In his 1995 Letter to Women, John Paul II writes about the special contribution that women make to humanizing the world.
Progress usually tends to be measured according to the criteria of science and technology. Nor from this point of view has the contribution of women been negligible. Even so, this is not the only measure of progress, nor in fact is it the principal one. Much more important is the social and ethical dimension, which deals with human relations and spiritual values. In this area … society certainly owes much to the "genius of women".
Jane Jacobs (pictured below) whose 100th birthday would have been yesterday, is a great case in point.
She was a major inspiration behind the New Urbanist movement which promotes walkable and livable cities and neighborhoods. Unlike Robert Moses, her main rival in New York who thought that "cities are created by and for [automobile] traffic", Jacobs insisted that cities are created by and for the people who live there. City planning should be community-centered not car-centered. Cars (for now) are necessary but they are not the main point of a city.
When, in the 1950s, Moses proposed to build a highway right through the middle of Washington Square Park, it was especially the mothers living nearby who opposed the plan. They saw and valued the park as a place where children biked and ran, grown-ups walked and played chess, families picnicked, etc.
These mothers were unwilling to sacrifice their quality of life, and that of their neighborhood, to a more efficient traffic pattern. So, led by Shirley Hayes, they started a grassroots protest movement against the plan. Seven years later, after Jane Jacobs had joined the movement, they succeeded not only in defeating Moses' plan, but in banning all traffic from the square. Moses' reaction is priceless, and reminded me of JPII's Letter to Women.
At a meeting about the fate of the park, he stood up, gripped the railing, and bellowed, "There is nobody against this — NOBODY, NOBODY, NOBODY, but a bunch of, a bunch of MOTHERS!" Then he stomped out.
There is another passage in the Letter that is illustrated in the life of Jane Jacobs. In paragraph 6, John Paul II expresses his admiration for women of good will who have demonstrated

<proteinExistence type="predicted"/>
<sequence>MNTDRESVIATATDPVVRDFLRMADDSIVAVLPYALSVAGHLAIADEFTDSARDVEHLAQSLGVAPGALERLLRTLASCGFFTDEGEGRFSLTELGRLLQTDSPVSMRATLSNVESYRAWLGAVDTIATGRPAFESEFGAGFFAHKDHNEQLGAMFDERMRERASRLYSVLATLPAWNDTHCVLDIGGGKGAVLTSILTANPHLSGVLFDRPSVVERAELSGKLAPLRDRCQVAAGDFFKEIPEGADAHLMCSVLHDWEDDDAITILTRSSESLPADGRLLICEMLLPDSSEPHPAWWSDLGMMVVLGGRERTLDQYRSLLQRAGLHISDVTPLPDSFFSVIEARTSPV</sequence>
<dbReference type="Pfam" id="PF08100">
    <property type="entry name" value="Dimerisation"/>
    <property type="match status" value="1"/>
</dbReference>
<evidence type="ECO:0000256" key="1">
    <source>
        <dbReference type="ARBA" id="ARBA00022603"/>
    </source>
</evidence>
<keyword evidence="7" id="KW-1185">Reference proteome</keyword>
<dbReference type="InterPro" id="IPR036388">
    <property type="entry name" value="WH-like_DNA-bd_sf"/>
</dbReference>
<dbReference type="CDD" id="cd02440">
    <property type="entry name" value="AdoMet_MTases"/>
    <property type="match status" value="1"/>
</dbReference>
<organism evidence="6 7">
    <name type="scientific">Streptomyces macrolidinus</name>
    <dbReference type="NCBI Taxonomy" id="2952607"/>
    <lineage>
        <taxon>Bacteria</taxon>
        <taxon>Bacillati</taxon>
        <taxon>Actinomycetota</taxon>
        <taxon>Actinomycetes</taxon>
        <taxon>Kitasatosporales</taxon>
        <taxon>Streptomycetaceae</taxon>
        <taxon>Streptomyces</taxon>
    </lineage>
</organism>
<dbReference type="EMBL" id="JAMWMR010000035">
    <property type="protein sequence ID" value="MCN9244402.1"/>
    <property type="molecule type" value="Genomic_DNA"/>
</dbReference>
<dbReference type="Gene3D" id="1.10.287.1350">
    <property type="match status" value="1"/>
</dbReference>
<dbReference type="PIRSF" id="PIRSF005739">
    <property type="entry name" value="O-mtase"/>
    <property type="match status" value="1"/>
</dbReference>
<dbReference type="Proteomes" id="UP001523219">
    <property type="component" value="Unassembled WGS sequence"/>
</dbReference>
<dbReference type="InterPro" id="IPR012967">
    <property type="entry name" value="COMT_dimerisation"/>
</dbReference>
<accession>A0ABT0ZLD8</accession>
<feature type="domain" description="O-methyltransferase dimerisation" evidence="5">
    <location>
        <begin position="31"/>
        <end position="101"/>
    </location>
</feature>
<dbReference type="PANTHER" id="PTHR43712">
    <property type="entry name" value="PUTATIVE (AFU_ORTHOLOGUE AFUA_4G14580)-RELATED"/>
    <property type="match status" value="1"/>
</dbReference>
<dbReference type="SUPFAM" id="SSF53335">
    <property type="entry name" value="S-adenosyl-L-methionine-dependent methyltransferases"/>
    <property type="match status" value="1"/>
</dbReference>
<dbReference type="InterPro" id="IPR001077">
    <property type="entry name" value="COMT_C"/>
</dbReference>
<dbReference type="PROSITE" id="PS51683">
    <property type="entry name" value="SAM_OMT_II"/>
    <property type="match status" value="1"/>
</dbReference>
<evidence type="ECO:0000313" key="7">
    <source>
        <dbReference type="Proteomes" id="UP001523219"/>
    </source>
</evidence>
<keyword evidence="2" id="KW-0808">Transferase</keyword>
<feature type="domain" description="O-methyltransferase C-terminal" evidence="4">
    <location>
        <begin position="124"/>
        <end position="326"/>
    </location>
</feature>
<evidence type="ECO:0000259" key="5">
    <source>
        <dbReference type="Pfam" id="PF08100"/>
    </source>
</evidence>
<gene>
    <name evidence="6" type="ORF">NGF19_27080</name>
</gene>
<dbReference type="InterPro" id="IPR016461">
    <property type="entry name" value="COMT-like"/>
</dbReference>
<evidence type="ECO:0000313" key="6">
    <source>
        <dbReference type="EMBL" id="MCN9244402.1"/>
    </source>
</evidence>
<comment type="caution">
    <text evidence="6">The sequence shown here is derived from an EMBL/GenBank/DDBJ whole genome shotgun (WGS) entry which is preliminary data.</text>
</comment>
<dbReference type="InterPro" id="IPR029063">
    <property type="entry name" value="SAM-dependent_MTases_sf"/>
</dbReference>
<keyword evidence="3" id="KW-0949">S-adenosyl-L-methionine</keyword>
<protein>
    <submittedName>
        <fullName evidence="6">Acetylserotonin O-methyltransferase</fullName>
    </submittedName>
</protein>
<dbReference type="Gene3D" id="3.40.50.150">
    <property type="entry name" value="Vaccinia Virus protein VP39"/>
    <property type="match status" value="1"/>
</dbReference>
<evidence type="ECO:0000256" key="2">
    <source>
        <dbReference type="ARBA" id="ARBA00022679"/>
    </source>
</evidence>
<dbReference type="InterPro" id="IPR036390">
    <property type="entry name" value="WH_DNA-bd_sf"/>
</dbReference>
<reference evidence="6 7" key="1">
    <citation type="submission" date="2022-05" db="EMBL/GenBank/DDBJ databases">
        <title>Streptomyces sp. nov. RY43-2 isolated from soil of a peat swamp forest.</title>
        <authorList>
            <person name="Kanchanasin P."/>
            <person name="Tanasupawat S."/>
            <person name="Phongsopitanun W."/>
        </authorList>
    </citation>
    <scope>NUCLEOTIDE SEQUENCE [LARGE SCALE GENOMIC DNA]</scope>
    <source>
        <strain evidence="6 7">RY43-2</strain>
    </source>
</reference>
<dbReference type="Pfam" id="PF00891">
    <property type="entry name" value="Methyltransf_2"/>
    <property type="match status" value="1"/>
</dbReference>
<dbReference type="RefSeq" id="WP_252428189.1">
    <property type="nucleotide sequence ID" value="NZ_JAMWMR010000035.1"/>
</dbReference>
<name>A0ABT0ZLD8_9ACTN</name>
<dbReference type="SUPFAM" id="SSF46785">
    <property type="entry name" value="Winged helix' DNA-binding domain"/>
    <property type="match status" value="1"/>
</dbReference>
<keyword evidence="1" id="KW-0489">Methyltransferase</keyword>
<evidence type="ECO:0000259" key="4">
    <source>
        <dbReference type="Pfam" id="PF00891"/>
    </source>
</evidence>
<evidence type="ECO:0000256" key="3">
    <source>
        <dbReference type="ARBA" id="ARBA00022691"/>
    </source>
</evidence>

…courageous initiative at a time when this was considered extremely inappropriate, the sign of a lack of femininity, a manifestation of exhibitionism, and even a sin!
…morality sometimes stands in opposition to manners: when working for justice, especially, it is sometimes necessary to kick over the traces of respectability, even if this makes for bad etiquette.
Jane Jacobs found this out during her efforts to thwart Moses' plan to build the Lower Manhattan Expressway (LOMEX).
This project, now almost universally despised, was designed to streamline traffic between Long Island and New Jersey by means of a 10-lane highway through lower Manhattan, and would have destroyed several vibrant, historic neighborhoods like Little Italy and SOHO. But the usual respectable tactics of letter writing, signature gathering, and so on, proved ineffective. Those in charge paid little attention to concerns of affected parties and tried to force the plan through the necessary hoops and regulations. Then Jacobs, accidentally it seems, hit upon the only strategy that worked: she got herself arrested and jailed for disorderly conduct at a public hearing. The next day she was all over the newspapers and had drawn widespread public attention to her cause. Ignoring objections to it was no longer possible and soon afterwards the LOMEX project was dead.
Jane Jacobs was a mother and activist. She also wrote many books in which she analyzes what makes a city tick and lays down principles for building humane, sustainable and thriving cities. Her most important and influential work, long but easy to read, is The Death and Life of Great American Cities. Want to get your feet wet first? Then check out this collection of brief essays celebrating her life and legacy.